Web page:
HuffPost: Exposed: Military Investigating 4 More Servicemen For Ties To White Nationalist Group.
That’s all I have for you today. What stories have you been following?
Another old white man joined the race for the Democratic presidential nomination today. Yes, Joe Biden is running, unfortunately. I won’t be turning my TV on today; I don’t want to listen to “savvy” pundits talk about how the Democrats’ savior is another old white man in his dotage. I’m already sick and tired of the 2020 campaign and the primaries are still 8 months away.
Some antidotes to the Biden media frenzy:
Truthdig: Joe Biden Is a Fraud, Plain and Simple.
Payday Report: Union-Busting Lawyer to Host Biden’s 1st Fundraiser Thursday.
And this from Twitter is laugh out loud material:
I watched Biden’s announcement video so you don’t have to. He talked about Charlottesville and Trump’s response the white supremacist march and the murder of “a brave young woman” Heather Heyer (he didn’t say her name). You’d think Biden would be worried that this will inspire reporters to bring up his questionable past on race issues. I was surprised that he never mentioned the threat Russia still poses to our elections and our democracy. You’d think that would be stronger issue for him since he was an insider when the Russian attacks took place in 2015-16.
I’m glad to see that even older white man Bernie Sanders is finally getting vetted by the mainstream media. The latest examples:
Bernie Sanders harshly criticized the wealth of US senators during his first campaign for office in 1971, calling it “immoral” that half the members of the Senate were millionaires.
Sanders’ decades-old comments, which were picked up in December 1971 by the Bennington Banner, a local Vermont newspaper, are resurfacing as the US senator from Vermont has acknowledged that he is now a millionaire in large part due to his 2016 best-selling book, “Our Revolution.” [….]
Sanders made the comments when he was running for US Senate at the time under the banner of the Liberty Union Party, a self-described “radical political party” that advocated nationalization of industries and redistribution of wealth to tackle inequality.
The senators serving at the time, Sanders said, advocated “the interests of corporations and big business —- their fellow millionaires.”
In the same article, Sanders proposed eliminating the annual salary of members of Congress (which was $42,500 in 1971) and instead replacing their pay with whatever the average income was in their home state. At the time, Sanders said it would amount to $7,600 for representatives from Vermont.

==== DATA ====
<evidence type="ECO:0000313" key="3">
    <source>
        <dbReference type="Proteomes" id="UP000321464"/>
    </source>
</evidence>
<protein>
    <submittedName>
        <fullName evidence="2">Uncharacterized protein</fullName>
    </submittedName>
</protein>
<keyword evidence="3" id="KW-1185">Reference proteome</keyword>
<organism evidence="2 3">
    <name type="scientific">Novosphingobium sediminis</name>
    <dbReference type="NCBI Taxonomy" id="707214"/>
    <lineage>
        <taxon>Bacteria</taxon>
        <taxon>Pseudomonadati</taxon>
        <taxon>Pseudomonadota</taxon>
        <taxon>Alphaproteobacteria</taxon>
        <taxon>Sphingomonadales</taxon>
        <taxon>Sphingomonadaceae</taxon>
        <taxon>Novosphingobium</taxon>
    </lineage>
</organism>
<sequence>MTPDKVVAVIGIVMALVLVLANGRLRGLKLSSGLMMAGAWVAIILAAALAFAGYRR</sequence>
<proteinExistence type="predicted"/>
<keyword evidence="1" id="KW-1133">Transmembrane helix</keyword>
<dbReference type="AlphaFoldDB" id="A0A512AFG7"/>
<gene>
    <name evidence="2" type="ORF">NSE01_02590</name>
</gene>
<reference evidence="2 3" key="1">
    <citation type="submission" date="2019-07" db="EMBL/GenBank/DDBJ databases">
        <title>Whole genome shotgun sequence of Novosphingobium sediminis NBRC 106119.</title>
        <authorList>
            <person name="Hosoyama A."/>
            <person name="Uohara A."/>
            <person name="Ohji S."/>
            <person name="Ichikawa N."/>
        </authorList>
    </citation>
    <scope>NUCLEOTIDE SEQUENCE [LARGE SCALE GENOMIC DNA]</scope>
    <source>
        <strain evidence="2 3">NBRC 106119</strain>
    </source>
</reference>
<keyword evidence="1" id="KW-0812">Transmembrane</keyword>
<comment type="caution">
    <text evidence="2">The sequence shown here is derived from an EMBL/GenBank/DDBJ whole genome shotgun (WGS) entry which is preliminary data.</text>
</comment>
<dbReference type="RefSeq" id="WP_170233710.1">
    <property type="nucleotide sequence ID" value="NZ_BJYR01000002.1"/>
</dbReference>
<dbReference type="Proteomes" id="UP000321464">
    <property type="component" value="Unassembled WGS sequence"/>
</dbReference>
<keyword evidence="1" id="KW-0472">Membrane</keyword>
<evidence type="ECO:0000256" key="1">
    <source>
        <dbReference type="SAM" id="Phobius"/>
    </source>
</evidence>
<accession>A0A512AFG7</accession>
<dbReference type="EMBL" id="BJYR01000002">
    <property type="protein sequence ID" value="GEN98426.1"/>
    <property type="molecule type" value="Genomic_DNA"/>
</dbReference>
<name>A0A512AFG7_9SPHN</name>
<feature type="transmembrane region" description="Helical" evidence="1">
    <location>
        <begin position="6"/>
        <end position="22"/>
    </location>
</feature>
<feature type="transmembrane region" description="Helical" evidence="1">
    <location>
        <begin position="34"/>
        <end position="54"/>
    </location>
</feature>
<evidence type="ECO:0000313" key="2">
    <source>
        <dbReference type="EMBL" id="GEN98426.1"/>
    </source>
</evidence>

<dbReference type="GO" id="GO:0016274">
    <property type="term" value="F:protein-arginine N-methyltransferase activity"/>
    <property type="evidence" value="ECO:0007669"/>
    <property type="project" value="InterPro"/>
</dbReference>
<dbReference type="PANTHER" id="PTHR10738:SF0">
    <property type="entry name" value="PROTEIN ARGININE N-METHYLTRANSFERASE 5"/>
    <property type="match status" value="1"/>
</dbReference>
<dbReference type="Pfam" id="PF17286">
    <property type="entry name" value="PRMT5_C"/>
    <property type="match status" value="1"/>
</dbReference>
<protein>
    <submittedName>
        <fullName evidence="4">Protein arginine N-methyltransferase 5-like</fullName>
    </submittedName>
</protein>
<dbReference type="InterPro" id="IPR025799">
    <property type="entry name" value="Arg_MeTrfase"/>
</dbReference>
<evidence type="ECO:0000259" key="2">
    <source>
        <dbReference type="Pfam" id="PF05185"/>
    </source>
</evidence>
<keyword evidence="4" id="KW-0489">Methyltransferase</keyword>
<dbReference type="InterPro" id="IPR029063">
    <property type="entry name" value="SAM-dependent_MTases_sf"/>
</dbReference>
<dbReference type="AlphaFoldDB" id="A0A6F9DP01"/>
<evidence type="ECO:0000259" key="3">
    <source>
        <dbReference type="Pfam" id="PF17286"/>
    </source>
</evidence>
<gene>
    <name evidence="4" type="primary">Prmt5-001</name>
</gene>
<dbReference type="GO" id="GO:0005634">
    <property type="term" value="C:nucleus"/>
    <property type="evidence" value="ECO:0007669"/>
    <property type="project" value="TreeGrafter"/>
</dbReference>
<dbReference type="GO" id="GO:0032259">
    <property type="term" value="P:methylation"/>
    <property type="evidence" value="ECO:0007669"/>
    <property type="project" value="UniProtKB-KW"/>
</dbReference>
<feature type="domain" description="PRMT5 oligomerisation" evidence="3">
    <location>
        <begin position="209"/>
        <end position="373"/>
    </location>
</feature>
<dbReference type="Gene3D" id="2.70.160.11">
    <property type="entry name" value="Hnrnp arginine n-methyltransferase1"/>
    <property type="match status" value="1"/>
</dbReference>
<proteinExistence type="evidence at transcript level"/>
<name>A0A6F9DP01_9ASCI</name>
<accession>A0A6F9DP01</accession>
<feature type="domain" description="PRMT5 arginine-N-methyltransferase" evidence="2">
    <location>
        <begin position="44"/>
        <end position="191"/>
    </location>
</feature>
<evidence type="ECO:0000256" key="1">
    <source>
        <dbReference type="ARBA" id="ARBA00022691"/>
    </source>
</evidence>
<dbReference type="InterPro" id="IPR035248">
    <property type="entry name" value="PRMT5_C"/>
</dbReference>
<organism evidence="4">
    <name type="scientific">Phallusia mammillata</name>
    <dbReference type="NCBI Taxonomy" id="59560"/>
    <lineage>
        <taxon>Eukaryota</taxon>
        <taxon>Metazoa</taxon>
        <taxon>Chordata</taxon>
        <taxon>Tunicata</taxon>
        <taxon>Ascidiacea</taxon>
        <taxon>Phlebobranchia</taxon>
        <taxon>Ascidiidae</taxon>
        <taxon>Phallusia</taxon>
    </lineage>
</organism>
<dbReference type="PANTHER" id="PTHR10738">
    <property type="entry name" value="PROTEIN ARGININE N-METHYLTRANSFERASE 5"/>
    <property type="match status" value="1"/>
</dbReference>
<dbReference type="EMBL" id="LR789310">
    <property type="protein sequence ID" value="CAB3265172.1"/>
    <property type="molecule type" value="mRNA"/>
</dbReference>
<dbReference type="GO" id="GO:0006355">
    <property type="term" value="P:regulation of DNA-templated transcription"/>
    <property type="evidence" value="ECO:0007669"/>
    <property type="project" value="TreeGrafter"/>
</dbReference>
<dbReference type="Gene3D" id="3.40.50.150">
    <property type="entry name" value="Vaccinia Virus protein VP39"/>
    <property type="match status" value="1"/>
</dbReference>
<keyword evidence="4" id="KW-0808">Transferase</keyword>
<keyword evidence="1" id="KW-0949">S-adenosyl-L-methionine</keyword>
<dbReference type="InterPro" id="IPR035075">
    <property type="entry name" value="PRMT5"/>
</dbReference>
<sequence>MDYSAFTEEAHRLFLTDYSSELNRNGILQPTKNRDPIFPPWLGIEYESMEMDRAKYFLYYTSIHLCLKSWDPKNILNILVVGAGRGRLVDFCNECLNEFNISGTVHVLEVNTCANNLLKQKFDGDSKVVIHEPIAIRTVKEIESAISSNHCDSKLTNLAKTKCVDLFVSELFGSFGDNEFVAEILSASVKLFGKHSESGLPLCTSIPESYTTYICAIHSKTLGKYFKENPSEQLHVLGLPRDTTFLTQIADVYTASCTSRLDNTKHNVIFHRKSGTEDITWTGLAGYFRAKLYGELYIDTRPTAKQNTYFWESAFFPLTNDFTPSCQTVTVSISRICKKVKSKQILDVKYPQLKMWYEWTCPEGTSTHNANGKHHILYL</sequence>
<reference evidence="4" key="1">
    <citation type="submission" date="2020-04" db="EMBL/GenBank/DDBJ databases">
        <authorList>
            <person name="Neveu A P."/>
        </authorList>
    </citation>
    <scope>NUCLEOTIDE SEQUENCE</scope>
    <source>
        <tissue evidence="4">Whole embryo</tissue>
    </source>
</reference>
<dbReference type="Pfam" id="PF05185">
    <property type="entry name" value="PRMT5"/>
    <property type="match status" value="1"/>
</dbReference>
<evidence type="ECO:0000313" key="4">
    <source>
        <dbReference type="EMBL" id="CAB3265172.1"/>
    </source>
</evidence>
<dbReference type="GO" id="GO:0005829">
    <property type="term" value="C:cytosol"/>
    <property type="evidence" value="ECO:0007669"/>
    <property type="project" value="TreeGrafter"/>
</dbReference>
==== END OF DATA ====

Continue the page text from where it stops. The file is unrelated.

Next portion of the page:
CNBC took a look at Sanders’ tax returns: Bernie Sanders draws mayoral pension while running for president — his campaign co-chair Rep. Ro Khanna once blasted such ‘double-dipping.’
Sen. Bernie Sanders, the Vermont independent who is seeking the Democratic presidential nomination, for years has drawn a pension for his eight-year stint in the 1980s as mayor of Burlington even has he received a salary as a member of Congress.
Sanders, who earns $174,000 as a senator, received $5,241 from Burlington’s pension system in 2018, according to his federal income tax return.
His total income with his wife, Jane O’Meara Sanders, that year was $561,293, which was down from the more than $1 million they earned in the prior two years, largely as a result of his book about running for president in 2016.
Public financial disclosure records show that Sanders, who began serving in the U.S. House of Representatives in 1991 and in the Senate in 2007, has received nearly $62,000 in Burlington pension payouts since 2005.
And, in case you missed it, Bernie didn’t do very well at yesterday’s She The People Presidential Forum.
Vermont Senator Bernie Sanders faced a skeptical audience of minority women in Texas Wednesday, a group that will be critical in deciding the Democratic presidential nominee from a racially diverse field of candidates and a record number of women.
Pressed by multiple questioners to address why women of color should support him, Sanders leaned heavily on his economic message, drawing audible expressions of frustration from some of the more than 1,500 people attending the She the People forum in Houston.
“Black women will be an integral part of what our campaign and our administration is about,” he said after being prompted by a moderator of the event, which brought together eight Democratic presidential candidates for separate discussions about issues affecting minority women.
That comment came at the end of his response to a question about how he would appeal to the black women who predominantly backed Hillary Clinton in the 2016 Democratic primaries, to which Sanders offered a long answer about supporting whomever ends up being the party’s nominee.
As usual, Bernie didn’t answer the question.
The Daily Beast: Bernie Sanders Met With Boos After Name-Dropping Martin Luther King at She the People Summit.
Sen. Bernie Sanders (I-VT) was met with audible groans from the audience Wednesday night at the She the People Presidential Forum in Houston for his response to a question on the rise of white nationalism. Sanders, one of eight Democratic contenders for 2020 featured at the summit, which described itself as “the first-ever presidential candidate forum focused on women of color,” prompted boos from the crowd after defaulting to his usual talking points about immigration reform and mentioning his attendance at the March on Washington with Dr. Martin Luther King when asked how he’d handle the issue of white-supremacist violence and what specifically he’d do for women of color. The questioner, former NYC Commissioner of Immigrant Affairs Sayu Bhojwani, later tweeted that Sanders “had a rough time” with the question but “came around.” Others were less forgiving. “Bernie was asked important questions and he answered none of them,” tweeted disability-rights advocate Stephanie Olarte. “It is so sad that the moderators ask the questions in different forms to get an answer Y NADA.”